Once upon a time not so long ago, the word “barista” had yet to be uttered upon the cognoscenti’s lips. Coffee was coffee, and coffee liqueurs were pretty much all created equal. In those dark ages of mass production and bagged sour mix, Tia Maria and Kahlúa were the most popular coffee liqueurs on back bars; both used real coffee beans and rum. A little later, Patrón introduced its low-proof version of XO liqueur that used tequila instead. And in the dawning of the new age of the cocktail, Galliano bucked the trend by using a combination of beans with a high ratio of arabica coffee to emulate the rich and intense flavors of espresso in its Ristretto liqueur.
Today, coffee liqueur is enjoying a spiritual awakening, with many brands introducing artisanal versions. Ask any bartender their favorite recipe for an Espresso Martini, and you’re likely to get a range of answers. But one thing they all have in common is the use of coffee liqueur. I interrogated my bartender peers about their brand preferences, and the discussions got quite heated.
Leopold Bros. ($32, 20% ABV / 40 Proof)
It’s made using a proprietary blend of freshly roasted coffee beans for a French-press-style American coffee liqueur. The press acts like a sieve preserving the natural full-bodied flavor of the beans once the coffee has been added to the spirit. A touch of raw cane sugar is added to balance out the acidity.
Montagano: This tastes like someone blended cherry Robitussin and coffee. It’s a bit too soupy and not rich enough in coffee flavor for my taste.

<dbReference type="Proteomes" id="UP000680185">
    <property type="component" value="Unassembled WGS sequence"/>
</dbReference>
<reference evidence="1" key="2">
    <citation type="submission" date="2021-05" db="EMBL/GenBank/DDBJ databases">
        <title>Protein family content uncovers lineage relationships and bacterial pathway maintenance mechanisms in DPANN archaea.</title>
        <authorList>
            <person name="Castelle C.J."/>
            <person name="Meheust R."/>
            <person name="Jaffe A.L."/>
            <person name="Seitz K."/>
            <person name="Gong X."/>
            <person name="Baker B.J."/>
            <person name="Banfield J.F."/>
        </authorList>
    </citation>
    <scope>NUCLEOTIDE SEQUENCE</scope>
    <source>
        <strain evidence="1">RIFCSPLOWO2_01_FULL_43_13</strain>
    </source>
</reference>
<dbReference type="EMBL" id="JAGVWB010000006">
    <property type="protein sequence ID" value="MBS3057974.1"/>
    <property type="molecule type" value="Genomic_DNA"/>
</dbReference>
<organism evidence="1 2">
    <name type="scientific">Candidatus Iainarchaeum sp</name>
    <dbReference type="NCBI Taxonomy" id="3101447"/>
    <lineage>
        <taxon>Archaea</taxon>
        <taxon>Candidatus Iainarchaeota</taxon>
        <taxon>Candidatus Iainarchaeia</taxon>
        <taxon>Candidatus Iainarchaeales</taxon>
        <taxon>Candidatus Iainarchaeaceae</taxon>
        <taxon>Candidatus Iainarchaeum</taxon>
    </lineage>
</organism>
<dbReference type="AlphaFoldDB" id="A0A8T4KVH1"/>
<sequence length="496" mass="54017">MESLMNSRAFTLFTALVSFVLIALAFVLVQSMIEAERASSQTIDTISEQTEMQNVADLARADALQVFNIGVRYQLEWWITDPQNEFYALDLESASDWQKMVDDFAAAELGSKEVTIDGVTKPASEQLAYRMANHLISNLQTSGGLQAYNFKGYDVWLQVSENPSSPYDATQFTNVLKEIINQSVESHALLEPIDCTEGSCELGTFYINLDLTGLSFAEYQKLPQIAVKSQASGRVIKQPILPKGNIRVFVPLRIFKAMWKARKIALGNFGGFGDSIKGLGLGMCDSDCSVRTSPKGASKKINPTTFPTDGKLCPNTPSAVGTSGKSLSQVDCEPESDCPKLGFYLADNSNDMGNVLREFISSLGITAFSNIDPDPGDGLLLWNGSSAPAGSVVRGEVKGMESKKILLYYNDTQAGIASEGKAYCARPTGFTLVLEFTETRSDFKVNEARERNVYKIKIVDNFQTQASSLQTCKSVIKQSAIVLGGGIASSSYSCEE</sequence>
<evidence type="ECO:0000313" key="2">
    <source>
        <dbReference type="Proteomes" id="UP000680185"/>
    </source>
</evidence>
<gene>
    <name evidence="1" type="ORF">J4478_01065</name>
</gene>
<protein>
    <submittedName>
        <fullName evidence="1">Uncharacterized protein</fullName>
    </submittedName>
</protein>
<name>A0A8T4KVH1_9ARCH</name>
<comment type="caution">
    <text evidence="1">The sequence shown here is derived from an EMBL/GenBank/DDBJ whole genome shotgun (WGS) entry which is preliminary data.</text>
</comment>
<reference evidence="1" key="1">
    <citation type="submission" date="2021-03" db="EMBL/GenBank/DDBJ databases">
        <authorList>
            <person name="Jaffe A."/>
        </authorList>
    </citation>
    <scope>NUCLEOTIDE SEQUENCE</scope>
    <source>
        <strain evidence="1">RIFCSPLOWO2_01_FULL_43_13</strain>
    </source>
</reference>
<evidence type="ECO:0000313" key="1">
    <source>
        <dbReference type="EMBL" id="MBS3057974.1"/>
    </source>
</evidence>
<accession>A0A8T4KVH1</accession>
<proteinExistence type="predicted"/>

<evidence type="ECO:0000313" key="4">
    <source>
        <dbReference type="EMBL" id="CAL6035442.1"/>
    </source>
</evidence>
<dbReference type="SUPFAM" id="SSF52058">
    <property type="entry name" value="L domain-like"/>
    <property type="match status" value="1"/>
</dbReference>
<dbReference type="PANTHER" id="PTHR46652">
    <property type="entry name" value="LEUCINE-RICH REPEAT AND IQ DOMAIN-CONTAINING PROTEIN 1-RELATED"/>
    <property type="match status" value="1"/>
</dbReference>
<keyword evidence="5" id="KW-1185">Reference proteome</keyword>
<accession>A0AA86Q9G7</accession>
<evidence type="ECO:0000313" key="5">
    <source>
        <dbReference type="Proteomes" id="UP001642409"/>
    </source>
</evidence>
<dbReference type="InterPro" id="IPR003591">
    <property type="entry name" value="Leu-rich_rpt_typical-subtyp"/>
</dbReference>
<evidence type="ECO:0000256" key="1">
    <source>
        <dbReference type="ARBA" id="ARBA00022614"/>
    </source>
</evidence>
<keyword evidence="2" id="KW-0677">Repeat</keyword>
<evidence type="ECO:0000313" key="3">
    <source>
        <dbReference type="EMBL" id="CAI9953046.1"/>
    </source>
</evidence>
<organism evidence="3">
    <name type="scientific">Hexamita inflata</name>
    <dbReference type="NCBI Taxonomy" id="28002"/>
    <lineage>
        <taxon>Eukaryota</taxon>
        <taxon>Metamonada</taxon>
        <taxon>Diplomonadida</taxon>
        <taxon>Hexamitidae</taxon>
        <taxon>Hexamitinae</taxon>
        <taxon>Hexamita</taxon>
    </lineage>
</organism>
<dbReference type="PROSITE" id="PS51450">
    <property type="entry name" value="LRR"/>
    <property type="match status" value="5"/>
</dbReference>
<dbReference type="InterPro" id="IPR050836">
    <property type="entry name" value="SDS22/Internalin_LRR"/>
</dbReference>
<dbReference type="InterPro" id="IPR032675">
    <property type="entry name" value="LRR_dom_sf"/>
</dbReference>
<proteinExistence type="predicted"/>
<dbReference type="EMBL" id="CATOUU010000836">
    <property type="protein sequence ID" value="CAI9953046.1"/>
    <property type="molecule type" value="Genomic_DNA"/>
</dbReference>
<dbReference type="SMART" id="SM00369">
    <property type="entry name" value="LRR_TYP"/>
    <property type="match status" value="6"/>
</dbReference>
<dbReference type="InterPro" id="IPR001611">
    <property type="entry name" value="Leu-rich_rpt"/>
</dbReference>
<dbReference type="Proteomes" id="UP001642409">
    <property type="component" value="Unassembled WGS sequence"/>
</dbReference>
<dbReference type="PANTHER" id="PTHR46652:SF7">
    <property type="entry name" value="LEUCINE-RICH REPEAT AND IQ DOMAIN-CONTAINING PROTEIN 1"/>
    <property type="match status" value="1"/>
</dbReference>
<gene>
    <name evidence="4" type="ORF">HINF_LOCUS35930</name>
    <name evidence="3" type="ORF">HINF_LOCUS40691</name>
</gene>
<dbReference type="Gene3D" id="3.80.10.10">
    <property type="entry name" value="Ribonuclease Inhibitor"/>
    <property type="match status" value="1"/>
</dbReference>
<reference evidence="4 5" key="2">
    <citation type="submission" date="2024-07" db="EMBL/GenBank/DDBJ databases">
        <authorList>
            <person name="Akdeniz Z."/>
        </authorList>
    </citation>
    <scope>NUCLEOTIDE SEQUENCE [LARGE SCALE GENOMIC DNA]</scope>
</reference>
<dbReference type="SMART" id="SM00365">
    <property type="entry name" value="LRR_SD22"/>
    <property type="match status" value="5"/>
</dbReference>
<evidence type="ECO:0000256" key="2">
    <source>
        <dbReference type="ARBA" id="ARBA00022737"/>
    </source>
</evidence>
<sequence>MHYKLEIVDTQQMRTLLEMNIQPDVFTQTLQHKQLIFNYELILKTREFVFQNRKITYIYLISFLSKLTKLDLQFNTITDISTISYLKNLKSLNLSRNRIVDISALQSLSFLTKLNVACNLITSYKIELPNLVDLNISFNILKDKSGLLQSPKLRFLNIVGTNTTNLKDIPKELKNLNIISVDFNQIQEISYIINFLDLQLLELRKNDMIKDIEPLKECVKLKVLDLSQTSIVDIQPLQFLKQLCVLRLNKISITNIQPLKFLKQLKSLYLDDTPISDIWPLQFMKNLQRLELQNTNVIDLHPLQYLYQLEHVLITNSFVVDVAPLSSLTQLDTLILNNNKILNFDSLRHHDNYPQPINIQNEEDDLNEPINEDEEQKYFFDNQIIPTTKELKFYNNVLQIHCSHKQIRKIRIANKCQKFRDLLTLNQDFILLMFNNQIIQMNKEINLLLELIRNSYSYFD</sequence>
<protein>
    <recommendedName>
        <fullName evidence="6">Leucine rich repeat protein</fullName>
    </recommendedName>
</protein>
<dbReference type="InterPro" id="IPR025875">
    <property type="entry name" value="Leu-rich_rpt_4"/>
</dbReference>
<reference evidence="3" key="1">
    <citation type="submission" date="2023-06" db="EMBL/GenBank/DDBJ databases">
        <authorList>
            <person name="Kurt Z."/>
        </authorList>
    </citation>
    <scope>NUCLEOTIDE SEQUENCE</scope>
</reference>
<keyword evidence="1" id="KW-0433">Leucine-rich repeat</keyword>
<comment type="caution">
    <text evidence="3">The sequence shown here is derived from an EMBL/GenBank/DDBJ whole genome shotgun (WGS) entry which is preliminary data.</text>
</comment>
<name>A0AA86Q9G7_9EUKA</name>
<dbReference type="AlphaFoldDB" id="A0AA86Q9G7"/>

VandeWal: It’s really acid-forward, like it has citric acid in it.
Patrón XO Cafe ($30, 35% ABV / 70 Proof)
According to Patrón’s website, XO is a blend of Patrón silver and the essence of fine coffee. Tasting notes include chocolate and vanilla with a smooth yet dry finish.
VandeWal: It’s very agave-forward. Is this Tia Maria?
Lockhouse Revolution ($29, 35% ABV / 70 Proof)
This coffee liqueur is cold-infused to be as bold as it is balanced, filled to the brim with complex roast notes and rich dark chocolate. Aged for three weeks in stainless tanks, it has a resulting aroma of dark chocolate and raisins with cacao nibs and vanilla on the palette.
Montagano: It’s like a long Americano, loaded with burnt sugar, caramel and molasses—really nice.
VandeWal: It’s nice and clean—love the dryness.
St. George Nola ($35, 25% ABV / 50 Proof)
This homage to New Orleans-style coffee from head distiller Dave Smith of St. George Spirits in Alameda, Calif., is made using Ethiopian arabica beans, roasted French chicory root and Madagascar vanilla. As with Mr. Black, the coffee beans are roasted on premise, and the blend relies heavily on dark roast beans but also incorporates some lighter roasted beans for fruitier notes to balance out the darker complex notes. The flavors are extracted using a cold-infusion method.
Montagano: It tastes like Maxwell House and takes me home to waking up on Christmas Day and my mom making coffee, with the house smelling like chicory and coffee.
VandeWal: It has a burnt taste, like over-roasted coffee.Continue to 5 of 5 below.
Mr. Black ($40, 25% ABV / 50 Proof)
New on the scene and highly regarded by many drink professionals, Mr. Black was “born from a desire to take Australian coffee culture into the night,” according to its website. It’s made by hand, using cold-brew coffee concentrate from its coffee roastery just outside of Sydney. For master distiller Phillip Moore and head of coffee Detlef Mohr, fine-tuning Mr.Black’s water composition and temperature are life-long obsessions. A blend of arabica beans and Australian wheat-based vodka, the product contains half the sugar and 10 times the coffee of Old World coffee liqueurs. The big difference here is that unlike other coffee liqueur producers, Mr. Black roasts its own coffee so that the level of flavor in the beans can be controlled in house.
Montagano: Creamy, rounder, Eggnog-rich—is this Kahlúa?
VandeWal: Nice, balanced, rich flavor